10.0410

>> bode(olsys,-,clsys,-.); grid;


>> title(Magnitude and Phase Plots for DP8.2)
>> legend(Open-Loop,Closed-Loop)
>> print -deps dp8_2.eps
(c) To determine Mp and r , we must factor the denominators of the closedloop transfer
functions obtained for K = 20 and K = 40. We then identify the complex pole
pairs and use the Matlab command poly to obtain the second order polynomial
corresponding to the complex pole pair. Identifying the polynomial with s 2 +2n s+
n2 allows us to easily compute for each case. We then use equations (8.36) and
(8.37) from the text to compute r and Mp , respectively. For the case K = 20,
we find r = 3.31 and Mp = 3.04. For the case K = 40, we find r = 3.68 and
Mp = 7.04.
To determine the bandwidths, we plot the Bode diagrams for both cases, as shown
in Figure 4. We notice that for both cases, the magnitude dips more than 3 dB
below the low frequency value before the peak occurs, so that if we automated the
bandwidth search procedure we would have to exercise caution to identify the 3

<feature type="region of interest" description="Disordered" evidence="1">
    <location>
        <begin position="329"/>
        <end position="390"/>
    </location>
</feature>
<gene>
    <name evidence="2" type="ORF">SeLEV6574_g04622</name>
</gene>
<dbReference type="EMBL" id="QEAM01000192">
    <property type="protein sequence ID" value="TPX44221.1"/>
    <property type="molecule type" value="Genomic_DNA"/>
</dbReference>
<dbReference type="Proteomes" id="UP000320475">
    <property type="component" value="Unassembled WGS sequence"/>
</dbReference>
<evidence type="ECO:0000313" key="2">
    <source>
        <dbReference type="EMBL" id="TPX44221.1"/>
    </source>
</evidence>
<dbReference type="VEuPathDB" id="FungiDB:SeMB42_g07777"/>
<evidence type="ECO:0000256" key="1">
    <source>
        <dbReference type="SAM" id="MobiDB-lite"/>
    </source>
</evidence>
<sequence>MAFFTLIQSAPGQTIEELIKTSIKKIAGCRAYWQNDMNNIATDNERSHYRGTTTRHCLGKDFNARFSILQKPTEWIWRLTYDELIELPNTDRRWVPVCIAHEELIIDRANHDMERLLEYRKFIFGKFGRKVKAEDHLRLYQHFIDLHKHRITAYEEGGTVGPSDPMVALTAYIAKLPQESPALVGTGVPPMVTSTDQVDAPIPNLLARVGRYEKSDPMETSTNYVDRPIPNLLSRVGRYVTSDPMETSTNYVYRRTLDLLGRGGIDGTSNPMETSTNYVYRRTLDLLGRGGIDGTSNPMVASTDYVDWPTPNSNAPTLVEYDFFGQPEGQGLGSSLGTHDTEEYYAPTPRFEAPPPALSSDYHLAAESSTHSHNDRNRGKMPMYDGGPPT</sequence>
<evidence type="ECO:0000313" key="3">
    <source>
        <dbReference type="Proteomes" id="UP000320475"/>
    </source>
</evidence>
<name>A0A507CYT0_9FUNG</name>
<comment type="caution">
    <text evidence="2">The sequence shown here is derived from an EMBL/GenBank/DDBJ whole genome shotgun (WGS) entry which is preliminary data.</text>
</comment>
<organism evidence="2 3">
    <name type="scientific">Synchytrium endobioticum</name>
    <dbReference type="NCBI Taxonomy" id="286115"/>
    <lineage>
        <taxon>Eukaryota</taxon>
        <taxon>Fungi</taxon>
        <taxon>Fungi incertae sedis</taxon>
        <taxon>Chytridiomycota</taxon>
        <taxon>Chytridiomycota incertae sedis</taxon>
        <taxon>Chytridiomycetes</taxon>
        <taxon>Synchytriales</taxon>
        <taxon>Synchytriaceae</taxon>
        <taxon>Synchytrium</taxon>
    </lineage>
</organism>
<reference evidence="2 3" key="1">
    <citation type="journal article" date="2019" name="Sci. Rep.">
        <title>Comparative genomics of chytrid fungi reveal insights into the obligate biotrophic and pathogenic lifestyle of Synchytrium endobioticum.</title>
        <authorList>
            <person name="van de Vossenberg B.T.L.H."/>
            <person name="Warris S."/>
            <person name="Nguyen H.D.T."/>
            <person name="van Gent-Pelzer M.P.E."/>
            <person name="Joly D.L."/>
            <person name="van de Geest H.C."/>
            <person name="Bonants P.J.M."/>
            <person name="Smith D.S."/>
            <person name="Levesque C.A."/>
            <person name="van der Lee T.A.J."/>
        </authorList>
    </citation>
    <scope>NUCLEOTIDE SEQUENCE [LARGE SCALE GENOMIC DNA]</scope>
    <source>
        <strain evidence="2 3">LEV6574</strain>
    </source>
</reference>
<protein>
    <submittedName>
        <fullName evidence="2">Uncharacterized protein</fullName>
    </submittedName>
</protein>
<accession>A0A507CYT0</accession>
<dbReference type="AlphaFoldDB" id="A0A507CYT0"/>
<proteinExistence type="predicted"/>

dB point after the peak rather than the one before. Clicking on points on the Bode
plots to determine the values leads us to conclude that the bandwidth for the case
K = 20 is approximately 3.5 rad/s whereas the bandwidth for the case K = 40 is
approximately 4.6 rad/s. The transcript of the session that generated the required
values and the Bode plots if given below.

>> K = 40;
>> olsys2 = tf(K*[1 1],conv([1 5 0],[1 2 10]))

Transfer function:
40 s + 40
---------------------------
s^4 + 7 s^3 + 20 s^2 + 50 s

>> clsys2 = feedback(olsys2,1)

Transfer function:
40 s + 40
--------------------------------
s^4 + 7 s^3 + 20 s^2 + 90 s + 40

>> [num2,den2] = tfdata(clsys2,v)

num2 =

0 0 0 40 40
ECE382/ME482 Spring 2004 Homework 7 Solution April 4, 2004 8

Figure 4: Bode plots generated by Matlab for Problem DP8.2, part (c)
Magnitude and Phase Plots for DP8.2, part (c)
50

0